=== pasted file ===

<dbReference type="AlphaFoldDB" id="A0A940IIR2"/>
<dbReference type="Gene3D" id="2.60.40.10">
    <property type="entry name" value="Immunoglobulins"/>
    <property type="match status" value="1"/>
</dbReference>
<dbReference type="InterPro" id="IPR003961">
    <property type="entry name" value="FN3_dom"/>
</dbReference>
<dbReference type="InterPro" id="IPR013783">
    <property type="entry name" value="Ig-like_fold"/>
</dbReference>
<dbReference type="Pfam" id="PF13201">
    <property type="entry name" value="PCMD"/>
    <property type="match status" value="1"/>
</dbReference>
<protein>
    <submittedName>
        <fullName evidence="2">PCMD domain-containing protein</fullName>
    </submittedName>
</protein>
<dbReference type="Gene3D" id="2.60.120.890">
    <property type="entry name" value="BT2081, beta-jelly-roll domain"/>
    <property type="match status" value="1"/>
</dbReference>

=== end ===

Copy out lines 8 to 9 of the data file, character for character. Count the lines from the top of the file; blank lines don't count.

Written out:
</dbReference>
<dbReference type="InterPro" id="IPR013783">